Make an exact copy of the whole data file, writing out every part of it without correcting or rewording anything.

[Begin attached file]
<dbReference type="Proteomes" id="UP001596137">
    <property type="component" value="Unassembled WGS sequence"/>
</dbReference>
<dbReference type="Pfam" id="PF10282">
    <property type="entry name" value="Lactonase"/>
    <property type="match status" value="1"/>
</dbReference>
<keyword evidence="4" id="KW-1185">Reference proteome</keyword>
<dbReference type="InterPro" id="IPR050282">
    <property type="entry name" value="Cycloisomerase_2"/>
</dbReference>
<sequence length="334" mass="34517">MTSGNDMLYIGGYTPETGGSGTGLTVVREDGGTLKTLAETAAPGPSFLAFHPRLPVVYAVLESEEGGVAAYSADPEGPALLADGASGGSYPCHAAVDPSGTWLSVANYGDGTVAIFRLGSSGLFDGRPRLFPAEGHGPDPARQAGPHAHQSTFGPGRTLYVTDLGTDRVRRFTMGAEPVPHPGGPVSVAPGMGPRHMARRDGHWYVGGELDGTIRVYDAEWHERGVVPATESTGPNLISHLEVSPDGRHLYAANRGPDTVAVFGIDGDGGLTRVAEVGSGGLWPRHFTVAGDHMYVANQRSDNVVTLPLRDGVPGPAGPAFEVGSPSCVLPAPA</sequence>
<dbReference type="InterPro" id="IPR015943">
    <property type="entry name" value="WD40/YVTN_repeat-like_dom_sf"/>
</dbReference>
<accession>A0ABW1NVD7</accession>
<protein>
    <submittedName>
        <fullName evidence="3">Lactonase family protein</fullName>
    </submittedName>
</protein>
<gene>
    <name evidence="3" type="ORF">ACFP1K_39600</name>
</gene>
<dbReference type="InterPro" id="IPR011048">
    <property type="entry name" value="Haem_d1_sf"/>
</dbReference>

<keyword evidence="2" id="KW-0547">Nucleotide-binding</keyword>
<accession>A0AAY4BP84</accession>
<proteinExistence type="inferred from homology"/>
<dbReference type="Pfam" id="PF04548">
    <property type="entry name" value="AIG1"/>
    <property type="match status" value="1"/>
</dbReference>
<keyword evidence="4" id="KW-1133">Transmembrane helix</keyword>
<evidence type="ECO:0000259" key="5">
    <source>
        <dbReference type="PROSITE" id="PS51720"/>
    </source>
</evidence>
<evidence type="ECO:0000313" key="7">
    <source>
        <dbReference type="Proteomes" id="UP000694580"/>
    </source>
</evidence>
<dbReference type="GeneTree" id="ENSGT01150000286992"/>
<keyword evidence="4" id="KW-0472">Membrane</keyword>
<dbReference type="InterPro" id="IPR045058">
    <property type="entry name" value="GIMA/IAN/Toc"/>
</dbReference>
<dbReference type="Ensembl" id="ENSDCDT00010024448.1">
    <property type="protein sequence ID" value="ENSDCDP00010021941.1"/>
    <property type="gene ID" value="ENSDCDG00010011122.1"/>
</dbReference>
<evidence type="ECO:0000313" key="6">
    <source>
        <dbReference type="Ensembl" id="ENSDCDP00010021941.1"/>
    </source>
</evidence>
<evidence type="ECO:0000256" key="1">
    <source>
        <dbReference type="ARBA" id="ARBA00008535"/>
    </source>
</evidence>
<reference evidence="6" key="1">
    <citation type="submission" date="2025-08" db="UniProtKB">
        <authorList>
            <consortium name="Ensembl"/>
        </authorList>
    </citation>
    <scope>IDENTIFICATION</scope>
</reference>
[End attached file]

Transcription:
<dbReference type="Proteomes" id="UP001596137">
    <property type="component" value="Unassembled WGS sequence"/>
</dbReference>
<dbReference type="Pfam" id="PF10282">
    <property type="entry name" value="Lactonase"/>
    <property type="match status" value="1"/>
</dbReference>
<keyword evidence="4" id="KW-1185">Reference proteome</keyword>
<dbReference type="InterPro" id="IPR050282">
    <property type="entry name" value="Cycloisomerase_2"/>
</dbReference>
<sequence length="334" mass="34517">MTSGNDMLYIGGYTPETGGSGTGLTVVREDGGTLKTLAETAAPGPSFLAFHPRLPVVYAVLESEEGGVAAYSADPEGPALLADGASGGSYPCHAAVDPSGTWLSVANYGDGTVAIFRLGSSGLFDGRPRLFPAEGHGPDPARQAGPHAHQSTFGPGRTLYVTDLGTDRVRRFTMGAEPVPHPGGPVSVAPGMGPRHMARRDGHWYVGGELDGTIRVYDAEWHERGVVPATESTGPNLISHLEVSPDGRHLYAANRGPDTVAVFGIDGDGGLTRVAEVGSGGLWPRHFTVAGDHMYVANQRSDNVVTLPLRDGVPGPAGPAFEVGSPSCVLPAPA</sequence>
<dbReference type="InterPro" id="IPR015943">
    <property type="entry name" value="WD40/YVTN_repeat-like_dom_sf"/>
</dbReference>
<accession>A0ABW1NVD7</accession>
<protein>
    <submittedName>
        <fullName evidence="3">Lactonase family protein</fullName>
    </submittedName>
</protein>
<gene>
    <name evidence="3" type="ORF">ACFP1K_39600</name>
</gene>
<dbReference type="InterPro" id="IPR011048">
    <property type="entry name" value="Haem_d1_sf"/>
</dbReference>

<keyword evidence="2" id="KW-0547">Nucleotide-binding</keyword>
<accession>A0AAY4BP84</accession>
<proteinExistence type="inferred from homology"/>
<dbReference type="Pfam" id="PF04548">
    <property type="entry name" value="AIG1"/>
    <property type="match status" value="1"/>
</dbReference>
<keyword evidence="4" id="KW-1133">Transmembrane helix</keyword>
<evidence type="ECO:0000259" key="5">
    <source>
        <dbReference type="PROSITE" id="PS51720"/>
    </source>
</evidence>
<evidence type="ECO:0000313" key="7">
    <source>
        <dbReference type="Proteomes" id="UP000694580"/>
    </source>
</evidence>
<dbReference type="GeneTree" id="ENSGT01150000286992"/>
<keyword evidence="4" id="KW-0472">Membrane</keyword>
<dbReference type="InterPro" id="IPR045058">
    <property type="entry name" value="GIMA/IAN/Toc"/>
</dbReference>
<dbReference type="Ensembl" id="ENSDCDT00010024448.1">
    <property type="protein sequence ID" value="ENSDCDP00010021941.1"/>
    <property type="gene ID" value="ENSDCDG00010011122.1"/>
</dbReference>
<evidence type="ECO:0000313" key="6">
    <source>
        <dbReference type="Ensembl" id="ENSDCDP00010021941.1"/>
    </source>
</evidence>
<evidence type="ECO:0000256" key="1">
    <source>
        <dbReference type="ARBA" id="ARBA00008535"/>
    </source>
</evidence>
<reference evidence="6" key="1">
    <citation type="submission" date="2025-08" db="UniProtKB">
        <authorList>
            <consortium name="Ensembl"/>
        </authorList>
    </citation>
    <scope>IDENTIFICATION</scope>
</reference>